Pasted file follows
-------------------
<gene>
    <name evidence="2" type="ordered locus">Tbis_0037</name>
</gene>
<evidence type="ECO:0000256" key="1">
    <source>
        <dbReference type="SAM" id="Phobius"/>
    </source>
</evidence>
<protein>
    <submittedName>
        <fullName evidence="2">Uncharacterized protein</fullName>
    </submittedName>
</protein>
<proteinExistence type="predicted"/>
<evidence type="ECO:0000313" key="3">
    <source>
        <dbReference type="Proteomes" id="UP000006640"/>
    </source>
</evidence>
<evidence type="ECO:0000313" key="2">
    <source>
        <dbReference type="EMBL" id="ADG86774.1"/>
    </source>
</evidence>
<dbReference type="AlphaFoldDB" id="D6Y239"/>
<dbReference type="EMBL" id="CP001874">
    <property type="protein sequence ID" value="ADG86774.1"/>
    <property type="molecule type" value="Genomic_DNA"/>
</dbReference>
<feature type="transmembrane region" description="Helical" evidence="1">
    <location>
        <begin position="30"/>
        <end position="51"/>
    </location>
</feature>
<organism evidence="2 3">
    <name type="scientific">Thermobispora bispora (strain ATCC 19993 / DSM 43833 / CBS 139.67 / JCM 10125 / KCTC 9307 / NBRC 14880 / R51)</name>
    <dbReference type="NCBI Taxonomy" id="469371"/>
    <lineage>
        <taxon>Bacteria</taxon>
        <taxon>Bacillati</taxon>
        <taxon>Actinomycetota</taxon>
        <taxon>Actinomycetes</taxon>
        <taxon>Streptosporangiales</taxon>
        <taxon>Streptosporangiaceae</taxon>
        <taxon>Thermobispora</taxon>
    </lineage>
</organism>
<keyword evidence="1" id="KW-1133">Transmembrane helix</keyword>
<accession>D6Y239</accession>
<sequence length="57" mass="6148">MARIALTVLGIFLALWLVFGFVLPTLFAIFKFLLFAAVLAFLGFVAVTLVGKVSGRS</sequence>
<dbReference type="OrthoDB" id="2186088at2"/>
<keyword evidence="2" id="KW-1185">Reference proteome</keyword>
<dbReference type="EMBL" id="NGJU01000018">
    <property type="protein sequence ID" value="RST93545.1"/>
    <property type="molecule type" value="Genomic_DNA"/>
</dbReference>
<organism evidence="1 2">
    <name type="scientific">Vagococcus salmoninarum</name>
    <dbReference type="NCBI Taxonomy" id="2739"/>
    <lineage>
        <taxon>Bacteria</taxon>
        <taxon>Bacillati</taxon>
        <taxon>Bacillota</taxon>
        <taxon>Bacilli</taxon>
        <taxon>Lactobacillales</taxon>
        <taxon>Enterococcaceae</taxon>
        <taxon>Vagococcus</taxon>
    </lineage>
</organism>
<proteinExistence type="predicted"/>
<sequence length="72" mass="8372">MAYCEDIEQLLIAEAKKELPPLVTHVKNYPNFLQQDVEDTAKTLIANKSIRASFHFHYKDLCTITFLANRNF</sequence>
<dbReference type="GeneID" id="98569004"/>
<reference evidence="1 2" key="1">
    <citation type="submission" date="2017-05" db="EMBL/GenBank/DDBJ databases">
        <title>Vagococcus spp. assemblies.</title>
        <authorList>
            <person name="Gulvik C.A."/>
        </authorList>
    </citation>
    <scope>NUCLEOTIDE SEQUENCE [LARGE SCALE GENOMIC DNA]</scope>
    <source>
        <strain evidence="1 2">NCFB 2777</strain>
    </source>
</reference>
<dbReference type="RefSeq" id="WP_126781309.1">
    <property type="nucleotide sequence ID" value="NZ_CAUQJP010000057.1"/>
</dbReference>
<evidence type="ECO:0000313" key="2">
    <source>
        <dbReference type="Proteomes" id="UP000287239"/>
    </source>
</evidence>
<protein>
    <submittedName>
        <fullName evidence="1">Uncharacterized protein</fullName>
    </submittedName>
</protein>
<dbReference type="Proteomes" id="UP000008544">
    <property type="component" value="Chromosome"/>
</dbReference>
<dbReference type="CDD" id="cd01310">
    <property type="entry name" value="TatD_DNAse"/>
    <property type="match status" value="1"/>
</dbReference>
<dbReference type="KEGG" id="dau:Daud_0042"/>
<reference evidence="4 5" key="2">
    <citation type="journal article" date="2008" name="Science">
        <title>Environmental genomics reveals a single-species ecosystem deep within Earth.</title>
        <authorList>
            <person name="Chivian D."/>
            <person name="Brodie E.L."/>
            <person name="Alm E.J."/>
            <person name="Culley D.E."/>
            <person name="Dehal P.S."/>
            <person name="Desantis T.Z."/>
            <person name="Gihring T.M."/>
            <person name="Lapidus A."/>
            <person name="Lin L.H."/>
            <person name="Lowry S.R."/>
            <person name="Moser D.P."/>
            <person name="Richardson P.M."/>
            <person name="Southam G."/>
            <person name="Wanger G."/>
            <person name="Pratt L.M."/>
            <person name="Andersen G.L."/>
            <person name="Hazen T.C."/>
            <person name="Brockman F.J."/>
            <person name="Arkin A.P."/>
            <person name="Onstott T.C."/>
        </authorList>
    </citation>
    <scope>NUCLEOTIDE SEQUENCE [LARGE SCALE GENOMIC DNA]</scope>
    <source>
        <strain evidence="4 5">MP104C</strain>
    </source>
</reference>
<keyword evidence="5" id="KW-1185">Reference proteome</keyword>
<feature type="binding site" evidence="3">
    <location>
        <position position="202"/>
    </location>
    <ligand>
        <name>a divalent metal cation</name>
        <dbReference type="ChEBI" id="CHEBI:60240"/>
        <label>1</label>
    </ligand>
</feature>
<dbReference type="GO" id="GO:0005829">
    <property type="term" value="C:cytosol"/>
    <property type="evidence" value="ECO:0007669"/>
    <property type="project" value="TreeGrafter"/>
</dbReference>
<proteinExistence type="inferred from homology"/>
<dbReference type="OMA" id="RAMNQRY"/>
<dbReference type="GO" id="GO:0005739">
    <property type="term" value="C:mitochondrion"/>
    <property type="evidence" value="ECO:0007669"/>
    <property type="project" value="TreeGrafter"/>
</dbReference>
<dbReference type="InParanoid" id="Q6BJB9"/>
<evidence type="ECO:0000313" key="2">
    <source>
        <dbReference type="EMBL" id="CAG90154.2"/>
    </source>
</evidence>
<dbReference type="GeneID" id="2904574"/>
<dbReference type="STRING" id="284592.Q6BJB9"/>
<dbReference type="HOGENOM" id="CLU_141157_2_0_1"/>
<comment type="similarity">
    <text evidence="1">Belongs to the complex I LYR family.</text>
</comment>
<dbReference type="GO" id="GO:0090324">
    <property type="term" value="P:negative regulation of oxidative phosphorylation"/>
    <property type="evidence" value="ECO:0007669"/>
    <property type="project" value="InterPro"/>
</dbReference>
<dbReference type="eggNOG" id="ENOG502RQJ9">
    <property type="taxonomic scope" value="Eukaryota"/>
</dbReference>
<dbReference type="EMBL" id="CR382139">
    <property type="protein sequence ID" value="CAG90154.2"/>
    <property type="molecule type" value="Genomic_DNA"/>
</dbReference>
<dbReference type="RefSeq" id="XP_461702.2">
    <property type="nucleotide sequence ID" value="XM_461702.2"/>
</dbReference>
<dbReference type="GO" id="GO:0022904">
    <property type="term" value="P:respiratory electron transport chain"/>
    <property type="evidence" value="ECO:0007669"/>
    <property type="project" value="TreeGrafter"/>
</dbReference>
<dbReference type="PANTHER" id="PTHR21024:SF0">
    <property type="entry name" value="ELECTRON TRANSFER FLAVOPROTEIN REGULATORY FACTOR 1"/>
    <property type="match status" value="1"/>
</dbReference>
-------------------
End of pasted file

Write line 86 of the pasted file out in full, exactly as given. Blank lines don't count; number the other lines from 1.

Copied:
<dbReference type="RefSeq" id="WP_126781309.1">